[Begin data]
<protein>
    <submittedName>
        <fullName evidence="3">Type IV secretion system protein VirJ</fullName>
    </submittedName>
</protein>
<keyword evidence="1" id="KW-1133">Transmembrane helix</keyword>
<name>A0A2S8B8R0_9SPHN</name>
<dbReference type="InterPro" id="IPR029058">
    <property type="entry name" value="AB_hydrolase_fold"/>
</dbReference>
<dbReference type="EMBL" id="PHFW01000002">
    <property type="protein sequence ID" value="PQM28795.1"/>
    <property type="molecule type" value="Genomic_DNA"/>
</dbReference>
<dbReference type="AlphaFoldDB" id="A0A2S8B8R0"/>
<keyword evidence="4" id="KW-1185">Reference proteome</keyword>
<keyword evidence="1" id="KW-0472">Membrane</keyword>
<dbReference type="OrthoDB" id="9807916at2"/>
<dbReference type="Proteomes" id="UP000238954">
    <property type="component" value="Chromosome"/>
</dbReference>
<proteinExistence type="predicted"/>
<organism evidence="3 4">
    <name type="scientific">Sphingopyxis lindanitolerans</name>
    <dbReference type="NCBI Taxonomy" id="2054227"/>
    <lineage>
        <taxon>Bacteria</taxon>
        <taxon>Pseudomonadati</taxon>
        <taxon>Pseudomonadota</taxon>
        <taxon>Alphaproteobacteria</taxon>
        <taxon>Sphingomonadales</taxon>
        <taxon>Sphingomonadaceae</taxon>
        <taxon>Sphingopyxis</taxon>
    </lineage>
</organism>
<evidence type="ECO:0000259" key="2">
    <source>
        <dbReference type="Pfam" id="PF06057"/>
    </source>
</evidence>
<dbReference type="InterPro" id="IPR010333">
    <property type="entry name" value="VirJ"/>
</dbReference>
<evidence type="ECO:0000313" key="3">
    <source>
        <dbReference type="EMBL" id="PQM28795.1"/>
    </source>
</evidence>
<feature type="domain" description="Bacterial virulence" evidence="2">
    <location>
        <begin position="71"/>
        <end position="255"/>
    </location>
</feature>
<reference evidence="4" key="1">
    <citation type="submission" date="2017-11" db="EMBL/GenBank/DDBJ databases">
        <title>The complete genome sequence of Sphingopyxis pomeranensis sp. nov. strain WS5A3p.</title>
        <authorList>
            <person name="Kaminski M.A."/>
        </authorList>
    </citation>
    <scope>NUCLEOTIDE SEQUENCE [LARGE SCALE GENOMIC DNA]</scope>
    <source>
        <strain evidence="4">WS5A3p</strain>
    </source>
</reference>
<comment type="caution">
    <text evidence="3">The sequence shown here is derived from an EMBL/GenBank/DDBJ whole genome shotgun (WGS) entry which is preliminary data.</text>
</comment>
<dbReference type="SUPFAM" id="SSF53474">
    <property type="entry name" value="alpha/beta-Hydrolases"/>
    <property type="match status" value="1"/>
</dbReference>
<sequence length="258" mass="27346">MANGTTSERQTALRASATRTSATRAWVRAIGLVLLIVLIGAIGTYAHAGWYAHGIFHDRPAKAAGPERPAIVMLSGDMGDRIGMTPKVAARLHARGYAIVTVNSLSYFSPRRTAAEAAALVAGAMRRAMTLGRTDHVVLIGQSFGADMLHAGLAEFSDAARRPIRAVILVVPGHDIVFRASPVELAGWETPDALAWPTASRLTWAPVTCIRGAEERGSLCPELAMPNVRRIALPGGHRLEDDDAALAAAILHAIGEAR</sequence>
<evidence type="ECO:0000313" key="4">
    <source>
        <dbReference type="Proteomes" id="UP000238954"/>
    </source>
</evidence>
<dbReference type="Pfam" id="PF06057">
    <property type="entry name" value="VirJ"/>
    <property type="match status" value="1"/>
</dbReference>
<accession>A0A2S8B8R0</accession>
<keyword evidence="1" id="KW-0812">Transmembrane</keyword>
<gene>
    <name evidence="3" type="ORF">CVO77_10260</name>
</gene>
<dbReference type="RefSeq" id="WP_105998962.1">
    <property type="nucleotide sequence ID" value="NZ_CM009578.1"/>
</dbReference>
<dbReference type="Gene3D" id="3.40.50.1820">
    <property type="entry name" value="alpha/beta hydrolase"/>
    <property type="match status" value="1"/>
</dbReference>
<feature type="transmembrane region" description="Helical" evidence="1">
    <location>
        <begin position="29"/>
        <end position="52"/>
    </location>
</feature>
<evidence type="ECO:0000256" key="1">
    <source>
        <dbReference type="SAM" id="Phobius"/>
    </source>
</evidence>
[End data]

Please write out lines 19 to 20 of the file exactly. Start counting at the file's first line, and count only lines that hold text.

<dbReference type="Proteomes" id="UP000238954">
    <property type="component" value="Chromosome"/>